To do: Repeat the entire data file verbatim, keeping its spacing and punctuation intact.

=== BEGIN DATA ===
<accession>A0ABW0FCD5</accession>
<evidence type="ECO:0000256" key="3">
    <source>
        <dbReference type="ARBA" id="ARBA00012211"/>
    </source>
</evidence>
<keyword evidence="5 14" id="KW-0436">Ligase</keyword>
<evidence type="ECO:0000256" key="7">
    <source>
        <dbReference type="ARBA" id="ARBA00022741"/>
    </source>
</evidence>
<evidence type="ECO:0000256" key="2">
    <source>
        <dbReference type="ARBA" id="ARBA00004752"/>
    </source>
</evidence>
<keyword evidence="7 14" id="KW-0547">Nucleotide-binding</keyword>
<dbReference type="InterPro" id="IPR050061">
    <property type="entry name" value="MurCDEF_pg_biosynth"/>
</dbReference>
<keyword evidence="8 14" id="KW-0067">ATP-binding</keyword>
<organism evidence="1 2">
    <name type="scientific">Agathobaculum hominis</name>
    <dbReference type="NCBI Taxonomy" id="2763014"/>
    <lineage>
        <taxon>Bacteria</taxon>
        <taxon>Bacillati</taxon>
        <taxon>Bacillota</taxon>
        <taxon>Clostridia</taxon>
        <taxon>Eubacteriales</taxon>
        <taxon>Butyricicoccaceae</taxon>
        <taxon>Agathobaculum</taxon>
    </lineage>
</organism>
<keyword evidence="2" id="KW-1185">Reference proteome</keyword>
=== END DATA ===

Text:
<accession>A0ABW0FCD5</accession>
<evidence type="ECO:0000256" key="3">
    <source>
        <dbReference type="ARBA" id="ARBA00012211"/>
    </source>
</evidence>
<keyword evidence="5 14" id="KW-0436">Ligase</keyword>
<evidence type="ECO:0000256" key="7">
    <source>
        <dbReference type="ARBA" id="ARBA00022741"/>
    </source>
</evidence>
<evidence type="ECO:0000256" key="2">
    <source>
        <dbReference type="ARBA" id="ARBA00004752"/>
    </source>
</evidence>
<keyword evidence="7 14" id="KW-0547">Nucleotide-binding</keyword>
<dbReference type="InterPro" id="IPR050061">
    <property type="entry name" value="MurCDEF_pg_biosynth"/>
</dbReference>
<keyword evidence="8 14" id="KW-0067">ATP-binding</keyword>
<organism evidence="1 2">
    <name type="scientific">Agathobaculum hominis</name>
    <dbReference type="NCBI Taxonomy" id="2763014"/>
    <lineage>
        <taxon>Bacteria</taxon>
        <taxon>Bacillati</taxon>
        <taxon>Bacillota</taxon>
        <taxon>Clostridia</taxon>
        <taxon>Eubacteriales</taxon>
        <taxon>Butyricicoccaceae</taxon>
        <taxon>Agathobaculum</taxon>
    </lineage>
</organism>
<keyword evidence="2" id="KW-1185">Reference proteome</keyword>